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Multivitamins: What They Do And Whether You Need Them

by Ben Norton
September 7th 2021

Multivitamins: What They Do And Whether You Need Them

We’re strong advocates of getting balanced nutrition through healthy meal
plans but it won’t necessarily be enough for everyone.
It’s not always possible to get the full range of vitamins and minerals needed
for good health through diet alone.
It’s not just linked to poor diet, either. Some health conditions and
medications can make it harder for the body to absorb nutrients effectively.
Coeliac disease and proton pump inhibitors (PPIs) are just two examples of
conditions and medications that can affect your body’s ability to absorb
If you’re vegan or vegetarian and you’re not sure how to balance your
nutrition, you may be struggling to consume enough calcium, iron, zinc and
other key nutrients.
It can also be trickier for the body to absorb nutrients as you get older.
Multivitamins can be helpful for filling in gaps in nutrition.
What are multivitamins?
As the name suggests, multivitamins are supplements that contain multiple
vitamins and minerals. Some may also contain additional ingredients, such
as herbs.
Our bodies need 13 key vitamins to work at their best. These are the eight B
vitamins, plus vitamins A, C, D, E and K. Most of these vitamins aren’t
created in the body so you need to be consuming them regularly through
your diet to avoid deficiency. This is so important for vitamin C and B
vitamins – they’re water-soluble and your body will flush out any excess
rather than storing it.

Besides vitamins, the body also needs essential minerals to function at its
best. This includes well-known minerals such as calcium, magnesium and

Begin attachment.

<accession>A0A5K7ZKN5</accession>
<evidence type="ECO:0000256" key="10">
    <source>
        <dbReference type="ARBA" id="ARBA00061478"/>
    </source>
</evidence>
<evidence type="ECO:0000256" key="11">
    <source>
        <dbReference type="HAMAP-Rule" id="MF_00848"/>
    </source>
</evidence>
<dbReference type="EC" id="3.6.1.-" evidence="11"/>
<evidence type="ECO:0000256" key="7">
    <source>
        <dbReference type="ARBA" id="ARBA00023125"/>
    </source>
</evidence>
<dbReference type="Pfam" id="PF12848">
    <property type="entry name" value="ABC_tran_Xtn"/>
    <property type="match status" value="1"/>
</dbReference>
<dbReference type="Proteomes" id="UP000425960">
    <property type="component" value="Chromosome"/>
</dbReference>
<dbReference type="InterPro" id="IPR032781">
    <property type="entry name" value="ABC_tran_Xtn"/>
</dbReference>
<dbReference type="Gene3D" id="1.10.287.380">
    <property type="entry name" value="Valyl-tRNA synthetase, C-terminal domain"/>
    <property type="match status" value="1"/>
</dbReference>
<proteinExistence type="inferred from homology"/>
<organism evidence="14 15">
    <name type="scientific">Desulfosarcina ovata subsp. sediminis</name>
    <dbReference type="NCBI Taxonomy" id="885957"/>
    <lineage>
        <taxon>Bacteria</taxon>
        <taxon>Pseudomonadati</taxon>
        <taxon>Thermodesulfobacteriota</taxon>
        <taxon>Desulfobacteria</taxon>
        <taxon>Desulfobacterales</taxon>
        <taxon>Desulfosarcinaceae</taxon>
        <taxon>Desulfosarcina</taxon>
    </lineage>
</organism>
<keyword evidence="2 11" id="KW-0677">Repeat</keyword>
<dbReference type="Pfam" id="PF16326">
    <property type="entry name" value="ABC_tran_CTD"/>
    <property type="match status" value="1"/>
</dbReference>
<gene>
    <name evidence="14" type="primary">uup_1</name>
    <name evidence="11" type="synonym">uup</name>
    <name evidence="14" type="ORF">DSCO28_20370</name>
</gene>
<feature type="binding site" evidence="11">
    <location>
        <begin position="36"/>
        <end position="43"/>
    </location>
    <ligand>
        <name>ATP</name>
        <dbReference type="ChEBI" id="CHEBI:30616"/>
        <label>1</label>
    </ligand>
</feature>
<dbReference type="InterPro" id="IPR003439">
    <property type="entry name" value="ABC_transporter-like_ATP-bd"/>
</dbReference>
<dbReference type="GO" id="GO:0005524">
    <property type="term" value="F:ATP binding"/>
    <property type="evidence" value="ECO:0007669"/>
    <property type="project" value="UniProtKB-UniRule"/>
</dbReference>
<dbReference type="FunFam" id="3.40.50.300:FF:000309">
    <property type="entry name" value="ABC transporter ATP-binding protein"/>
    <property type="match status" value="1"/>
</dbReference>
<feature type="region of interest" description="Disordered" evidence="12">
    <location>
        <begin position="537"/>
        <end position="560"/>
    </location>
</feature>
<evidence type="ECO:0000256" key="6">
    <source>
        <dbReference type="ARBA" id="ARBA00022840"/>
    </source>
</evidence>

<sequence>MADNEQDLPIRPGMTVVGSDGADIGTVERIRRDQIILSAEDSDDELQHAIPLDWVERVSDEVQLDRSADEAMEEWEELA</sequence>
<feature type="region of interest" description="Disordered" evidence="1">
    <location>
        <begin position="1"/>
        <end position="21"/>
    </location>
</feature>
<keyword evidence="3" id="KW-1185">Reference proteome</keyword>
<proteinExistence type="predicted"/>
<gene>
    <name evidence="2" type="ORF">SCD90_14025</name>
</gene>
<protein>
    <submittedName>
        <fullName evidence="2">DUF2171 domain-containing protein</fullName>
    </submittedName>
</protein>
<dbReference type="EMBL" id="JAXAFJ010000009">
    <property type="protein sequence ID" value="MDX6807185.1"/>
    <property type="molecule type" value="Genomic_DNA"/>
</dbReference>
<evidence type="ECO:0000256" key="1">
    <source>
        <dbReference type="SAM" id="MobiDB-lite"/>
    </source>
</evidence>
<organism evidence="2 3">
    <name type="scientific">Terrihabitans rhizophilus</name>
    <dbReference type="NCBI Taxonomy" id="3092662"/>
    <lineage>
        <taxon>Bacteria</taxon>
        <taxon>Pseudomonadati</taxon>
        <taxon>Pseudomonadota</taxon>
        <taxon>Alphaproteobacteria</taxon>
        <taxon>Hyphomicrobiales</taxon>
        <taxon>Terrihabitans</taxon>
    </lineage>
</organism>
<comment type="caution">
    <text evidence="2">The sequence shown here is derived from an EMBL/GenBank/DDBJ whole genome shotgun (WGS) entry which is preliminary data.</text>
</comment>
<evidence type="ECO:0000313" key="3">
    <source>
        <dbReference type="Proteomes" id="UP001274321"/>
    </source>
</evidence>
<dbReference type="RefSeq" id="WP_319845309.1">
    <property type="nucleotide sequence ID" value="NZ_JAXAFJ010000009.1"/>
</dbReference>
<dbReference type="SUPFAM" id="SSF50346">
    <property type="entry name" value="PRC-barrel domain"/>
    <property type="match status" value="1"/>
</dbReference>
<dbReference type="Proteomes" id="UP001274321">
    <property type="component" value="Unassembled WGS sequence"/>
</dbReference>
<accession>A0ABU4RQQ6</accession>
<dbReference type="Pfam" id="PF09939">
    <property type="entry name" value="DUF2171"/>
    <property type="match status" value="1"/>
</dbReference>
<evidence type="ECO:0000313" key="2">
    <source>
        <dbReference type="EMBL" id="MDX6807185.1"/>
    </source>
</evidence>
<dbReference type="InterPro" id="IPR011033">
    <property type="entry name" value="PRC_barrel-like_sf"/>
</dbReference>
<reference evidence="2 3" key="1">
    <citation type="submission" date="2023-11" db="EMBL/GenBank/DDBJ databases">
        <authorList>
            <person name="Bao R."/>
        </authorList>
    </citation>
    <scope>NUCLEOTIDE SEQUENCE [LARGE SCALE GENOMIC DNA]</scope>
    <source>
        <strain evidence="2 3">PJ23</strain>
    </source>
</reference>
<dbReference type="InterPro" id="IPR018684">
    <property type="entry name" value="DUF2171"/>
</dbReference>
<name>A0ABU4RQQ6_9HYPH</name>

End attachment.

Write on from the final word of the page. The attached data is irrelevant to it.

zinc and trace minerals such as copper, manganese and selenium.
Most multivitamins will include all of the essential vitamins and minerals that
are needed for optimal health but they vary in terms of the amounts.
Do you need to take a multivitamin?
There are a few things to consider when you’re weighing up whether to take
a multivitamin.
One thing to consider is your day-to-day nutrition and any other
supplements you’re currently taking.
If you’re eating a healthy, balanced diet and taking multivitamins, you may
consume more than the Recommended Daily Allowance (RDA) for many of
the vitamins and minerals if you also take a multivitamin. This is because
multivitamins often contain the full RDA (and sometimes more than the
If you take any individual supplements, adding a multivitamin into your
routine could take you over the RDA for those nutrients, especially if you
also consume them through your diet.
If you think that health or lifestyle factors might be putting you at risk of
vitamin and mineral deficiencies, blood tests can check your current levels
so you can see if it might make sense to take a multivitamin.
What to consider with multivitamins
While multivitamins can provide essential nutrients, they don’t provide the
fibre and other nutrients that you would get from eating whole foods.
Medications are another thing to think about. If you’re currently on
prescription medication, make sure it won’t interact with a multivitamin.
Speak to your doctor if you have any concerns about this.

Most multivitamins will state how their ingredients measure up to the RDA
so you’ll easily be able to see what percentage of the RDA you will get from
each tablet.
Check the dosage for fat-soluble vitamins (A, D, E and K) in particular.
Because any excess of these vitamins isn’t excreted by the body, they can
build up and have the potential to cause problems. Too much vitamin A can
be harmful (especially if you’re pregnant), for example. Even water-soluble
vitamins can be dangerous in very large amounts.
And be aware that some vitamins and minerals can interact and make
absorption less effective. Iron can make it harder for the body to absorb
zinc, for example. This is something to think about if you’re concerned about
becoming deficient in specific nutrients.
Choosing a high-quality multivitamin
If you decide to take a multivitamin, look for one that is high-quality.
Low-quality, cheap supplements are often packed with fillers, binders,
additives and other ingredients that won’t do much for your health. The
fewer ingredients the better, in most cases!

by Ben Norton
FoodFit Consultant

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